Dehumanising your opponents as a preparatory move to deligitimising them, discriminating against them and ultimately destroying them is the oldest trick in the totalitarian book.
Kosh3 said…
"That's a smart piece of sophistry, Kosh, but the intent and denigratory thrust of the Cardinal's remark is quite clear."

Perhaps, perhaps not, but it ain't sophistry.
anticant said…
Oh well, a sophism by any other name....
Steven Carr said…
Atheists not totally human The Cardinal speaks out about why people like him are mot human than people like us.

Popular posts from this blog

EVIDENCE, MIRACLES AND THE EXISTENCE OF JESUS

(Published in Faith and Philosophy 2011. Volume 28, Issue 2, April 2011. Stephen Law. Pages 129-151) EVIDENCE, MIRACLES AND THE EXISTENCE OF JESUS Stephen Law Abstract The vast majority of Biblical historians believe there is evidence sufficient to place Jesus’ existence beyond reasonable doubt. Many believe the New Testament documents alone suffice firmly to establish Jesus as an actual, historical figure. I question these views. In particular, I argue (i) that the three most popular criteria by which various non-miraculous New Testament claims made about Jesus are supposedly corroborated are not sufficient, either singly or jointly, to place his existence beyond reasonable doubt, and (ii) that a prima facie plausible principle concerning how evidence should be assessed – a principle I call the contamination principle – entails that, given the large proportion of uncorroborated miracle claims made about Jesus in the New Testament documents, we should, in the absence of indepen

What is Humanism?

What is Humanism? “Humanism” is a word that has had and continues to have a number of meanings. The focus here is on kind of atheistic world-view espoused by those who organize and campaign under that banner in the UK and abroad. We should acknowledge that there remain other uses of term. In one of the loosest senses of the expression, a “Humanist” is someone whose world-view gives special importance to human concerns, values and dignity. If that is what a Humanist is, then of course most of us qualify as Humanists, including many religious theists. But the fact remains that, around the world, those who organize under the label “Humanism” tend to sign up to a narrower, atheistic view. What does Humanism, understood in this narrower way, involve? The boundaries of the concept remain somewhat vague and ambiguous. However, most of those who organize under the banner of Humanism would accept the following minimal seven-point characterization of their world-view.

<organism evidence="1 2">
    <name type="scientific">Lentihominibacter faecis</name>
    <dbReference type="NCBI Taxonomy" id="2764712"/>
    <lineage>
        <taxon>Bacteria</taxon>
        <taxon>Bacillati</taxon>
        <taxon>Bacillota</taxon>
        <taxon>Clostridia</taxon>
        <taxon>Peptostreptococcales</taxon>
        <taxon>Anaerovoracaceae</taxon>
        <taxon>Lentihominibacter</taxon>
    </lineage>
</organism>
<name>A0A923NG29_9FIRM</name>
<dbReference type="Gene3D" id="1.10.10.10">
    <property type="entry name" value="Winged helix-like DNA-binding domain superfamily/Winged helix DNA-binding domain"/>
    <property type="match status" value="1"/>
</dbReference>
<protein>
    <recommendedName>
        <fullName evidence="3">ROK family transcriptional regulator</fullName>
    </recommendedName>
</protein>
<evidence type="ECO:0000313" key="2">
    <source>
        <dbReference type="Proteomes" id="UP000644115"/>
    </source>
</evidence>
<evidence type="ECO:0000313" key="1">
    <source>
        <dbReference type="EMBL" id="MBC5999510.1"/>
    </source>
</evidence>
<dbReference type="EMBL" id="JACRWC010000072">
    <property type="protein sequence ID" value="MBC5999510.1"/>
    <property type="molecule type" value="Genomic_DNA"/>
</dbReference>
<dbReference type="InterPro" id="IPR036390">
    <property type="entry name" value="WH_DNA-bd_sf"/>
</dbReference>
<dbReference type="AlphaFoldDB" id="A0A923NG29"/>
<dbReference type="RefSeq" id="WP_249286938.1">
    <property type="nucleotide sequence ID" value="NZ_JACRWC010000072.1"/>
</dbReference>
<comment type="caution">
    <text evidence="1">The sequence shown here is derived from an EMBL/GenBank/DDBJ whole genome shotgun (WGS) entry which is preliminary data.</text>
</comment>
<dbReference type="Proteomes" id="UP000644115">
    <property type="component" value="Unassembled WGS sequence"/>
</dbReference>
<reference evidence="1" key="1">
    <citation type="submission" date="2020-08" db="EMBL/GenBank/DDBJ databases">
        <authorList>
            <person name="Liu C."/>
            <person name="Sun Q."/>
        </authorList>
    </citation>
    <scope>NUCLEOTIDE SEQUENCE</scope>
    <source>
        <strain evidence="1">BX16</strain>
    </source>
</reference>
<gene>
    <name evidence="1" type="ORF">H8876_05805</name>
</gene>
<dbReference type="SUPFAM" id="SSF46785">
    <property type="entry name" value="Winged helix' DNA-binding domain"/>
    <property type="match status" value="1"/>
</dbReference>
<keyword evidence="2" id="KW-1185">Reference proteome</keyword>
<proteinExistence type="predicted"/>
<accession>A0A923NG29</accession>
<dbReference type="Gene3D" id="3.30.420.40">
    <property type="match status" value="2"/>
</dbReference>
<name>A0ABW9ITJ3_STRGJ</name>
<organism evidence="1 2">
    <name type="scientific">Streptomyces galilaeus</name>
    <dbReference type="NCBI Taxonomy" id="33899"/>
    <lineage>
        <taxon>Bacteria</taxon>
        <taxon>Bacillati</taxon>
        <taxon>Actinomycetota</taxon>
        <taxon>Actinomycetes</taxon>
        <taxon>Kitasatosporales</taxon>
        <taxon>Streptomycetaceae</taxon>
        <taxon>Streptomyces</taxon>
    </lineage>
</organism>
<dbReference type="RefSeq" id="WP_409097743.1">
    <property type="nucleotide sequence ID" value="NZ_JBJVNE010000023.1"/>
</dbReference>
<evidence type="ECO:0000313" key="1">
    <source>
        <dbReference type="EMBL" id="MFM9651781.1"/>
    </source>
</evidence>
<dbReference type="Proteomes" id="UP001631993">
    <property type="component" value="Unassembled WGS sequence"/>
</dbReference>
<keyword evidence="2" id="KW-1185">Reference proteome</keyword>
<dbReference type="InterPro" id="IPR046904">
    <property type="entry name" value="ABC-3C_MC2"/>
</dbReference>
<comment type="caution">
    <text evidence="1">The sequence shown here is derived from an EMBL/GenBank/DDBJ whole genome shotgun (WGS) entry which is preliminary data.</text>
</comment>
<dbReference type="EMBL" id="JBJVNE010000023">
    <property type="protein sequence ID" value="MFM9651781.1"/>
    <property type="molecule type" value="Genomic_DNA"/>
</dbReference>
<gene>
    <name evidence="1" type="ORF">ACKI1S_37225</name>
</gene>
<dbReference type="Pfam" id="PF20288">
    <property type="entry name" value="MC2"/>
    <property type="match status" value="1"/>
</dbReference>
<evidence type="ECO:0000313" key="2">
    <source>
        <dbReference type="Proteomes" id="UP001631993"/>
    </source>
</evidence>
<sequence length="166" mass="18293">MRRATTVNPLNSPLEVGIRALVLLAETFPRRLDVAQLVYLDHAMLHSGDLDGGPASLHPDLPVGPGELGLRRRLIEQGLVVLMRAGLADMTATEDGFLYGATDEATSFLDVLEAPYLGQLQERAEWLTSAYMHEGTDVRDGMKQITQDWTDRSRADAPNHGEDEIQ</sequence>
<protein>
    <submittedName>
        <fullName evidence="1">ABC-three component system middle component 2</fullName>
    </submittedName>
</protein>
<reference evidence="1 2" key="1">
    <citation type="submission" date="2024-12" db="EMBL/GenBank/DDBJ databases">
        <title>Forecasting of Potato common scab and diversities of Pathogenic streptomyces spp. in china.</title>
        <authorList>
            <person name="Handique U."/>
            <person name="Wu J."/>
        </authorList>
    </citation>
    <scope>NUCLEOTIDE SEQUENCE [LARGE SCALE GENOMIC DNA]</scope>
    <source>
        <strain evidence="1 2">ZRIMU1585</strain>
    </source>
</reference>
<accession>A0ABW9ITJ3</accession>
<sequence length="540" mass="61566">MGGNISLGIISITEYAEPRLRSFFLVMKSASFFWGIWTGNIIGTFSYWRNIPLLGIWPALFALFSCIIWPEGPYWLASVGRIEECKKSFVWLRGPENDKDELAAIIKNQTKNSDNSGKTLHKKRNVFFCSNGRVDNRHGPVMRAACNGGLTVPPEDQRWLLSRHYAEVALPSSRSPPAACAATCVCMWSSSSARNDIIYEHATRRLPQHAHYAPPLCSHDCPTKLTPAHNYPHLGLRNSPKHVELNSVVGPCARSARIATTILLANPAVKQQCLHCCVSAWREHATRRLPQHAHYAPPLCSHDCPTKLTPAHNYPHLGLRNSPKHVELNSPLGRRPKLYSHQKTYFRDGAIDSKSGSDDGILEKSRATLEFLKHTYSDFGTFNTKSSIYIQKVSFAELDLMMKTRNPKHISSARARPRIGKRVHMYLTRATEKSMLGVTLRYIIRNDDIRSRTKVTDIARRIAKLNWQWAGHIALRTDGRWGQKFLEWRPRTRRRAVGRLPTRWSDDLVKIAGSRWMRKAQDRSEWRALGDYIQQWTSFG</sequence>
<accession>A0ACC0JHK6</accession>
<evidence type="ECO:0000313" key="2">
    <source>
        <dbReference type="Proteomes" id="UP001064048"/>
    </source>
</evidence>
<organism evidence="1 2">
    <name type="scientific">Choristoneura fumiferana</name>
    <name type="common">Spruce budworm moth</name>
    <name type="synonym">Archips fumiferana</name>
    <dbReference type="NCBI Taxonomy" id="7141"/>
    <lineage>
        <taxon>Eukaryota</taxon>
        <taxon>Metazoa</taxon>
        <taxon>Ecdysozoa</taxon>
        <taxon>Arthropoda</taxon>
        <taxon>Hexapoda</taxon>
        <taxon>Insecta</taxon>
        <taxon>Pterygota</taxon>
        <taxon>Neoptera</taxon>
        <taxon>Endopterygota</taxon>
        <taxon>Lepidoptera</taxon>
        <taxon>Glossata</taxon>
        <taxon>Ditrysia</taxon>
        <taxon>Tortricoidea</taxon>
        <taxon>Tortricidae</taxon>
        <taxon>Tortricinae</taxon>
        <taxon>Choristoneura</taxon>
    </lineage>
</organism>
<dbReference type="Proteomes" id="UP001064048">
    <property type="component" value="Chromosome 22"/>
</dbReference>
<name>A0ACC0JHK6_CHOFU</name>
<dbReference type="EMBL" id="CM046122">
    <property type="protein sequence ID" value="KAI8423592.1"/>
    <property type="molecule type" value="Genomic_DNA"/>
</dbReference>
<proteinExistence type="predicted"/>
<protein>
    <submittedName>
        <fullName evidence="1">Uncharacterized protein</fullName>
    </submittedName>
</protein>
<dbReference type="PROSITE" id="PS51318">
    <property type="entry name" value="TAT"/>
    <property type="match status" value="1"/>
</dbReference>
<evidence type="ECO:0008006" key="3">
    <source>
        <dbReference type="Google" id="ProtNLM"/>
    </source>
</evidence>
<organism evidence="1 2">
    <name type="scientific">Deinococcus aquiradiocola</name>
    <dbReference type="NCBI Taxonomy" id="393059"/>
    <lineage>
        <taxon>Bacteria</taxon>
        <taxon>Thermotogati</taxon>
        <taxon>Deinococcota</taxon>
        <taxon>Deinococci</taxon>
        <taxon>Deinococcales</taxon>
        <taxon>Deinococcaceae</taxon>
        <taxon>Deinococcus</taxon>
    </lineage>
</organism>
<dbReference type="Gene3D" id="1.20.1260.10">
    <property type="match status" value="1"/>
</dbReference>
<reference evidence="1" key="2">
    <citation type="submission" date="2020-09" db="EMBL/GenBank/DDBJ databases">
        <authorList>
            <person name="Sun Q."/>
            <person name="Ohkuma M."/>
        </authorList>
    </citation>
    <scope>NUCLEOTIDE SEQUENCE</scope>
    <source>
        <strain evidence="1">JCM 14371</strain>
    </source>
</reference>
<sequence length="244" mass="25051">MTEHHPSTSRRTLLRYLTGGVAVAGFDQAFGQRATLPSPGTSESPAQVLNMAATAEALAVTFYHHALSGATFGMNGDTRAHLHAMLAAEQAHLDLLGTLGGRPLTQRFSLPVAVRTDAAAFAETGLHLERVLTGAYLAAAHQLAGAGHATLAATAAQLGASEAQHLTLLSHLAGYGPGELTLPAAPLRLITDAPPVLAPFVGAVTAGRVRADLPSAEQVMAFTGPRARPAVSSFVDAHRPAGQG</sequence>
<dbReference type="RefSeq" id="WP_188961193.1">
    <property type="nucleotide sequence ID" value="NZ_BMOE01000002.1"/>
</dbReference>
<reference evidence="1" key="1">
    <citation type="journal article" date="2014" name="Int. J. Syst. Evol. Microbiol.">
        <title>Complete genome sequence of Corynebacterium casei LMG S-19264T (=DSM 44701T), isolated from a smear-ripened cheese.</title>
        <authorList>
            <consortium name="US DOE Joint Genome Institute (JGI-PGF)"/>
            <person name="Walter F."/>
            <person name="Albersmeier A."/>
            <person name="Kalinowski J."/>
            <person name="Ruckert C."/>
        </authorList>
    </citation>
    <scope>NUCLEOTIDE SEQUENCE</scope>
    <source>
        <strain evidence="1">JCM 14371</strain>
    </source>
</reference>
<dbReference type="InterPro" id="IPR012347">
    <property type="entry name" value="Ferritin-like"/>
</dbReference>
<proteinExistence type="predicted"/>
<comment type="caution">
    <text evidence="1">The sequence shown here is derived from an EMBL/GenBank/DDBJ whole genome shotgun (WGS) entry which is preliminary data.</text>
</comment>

Plantinga's Evolutionary Argument Against Naturalism refuted

Here's my central criticism of Plantinga's Evolutionary Argument Against Naturalism (EAAN). It's novel and was published in Analysis last year. Here's the gist. Plantinga argues that if naturalism and evolution are true, then semantic epiphenomenalism is very probably true - that's to say, the content of our beliefs does not causally impinge on our behaviour. And if semantic properties such as having such-and-such content or being true cannot causally impinge on behaviour, then they cannot be selected for by unguided evolution. Plantinga's argument requires, crucially, that there be no conceptual links between belief content and behaviour of a sort that it's actually very plausible to suppose exist (note that to suppose there are such conceptual links is not necessarily to suppose that content can be exhaustively captured in terms of behaviour or functional role, etc. in the way logical behaviourists or functionalists suppose). It turns o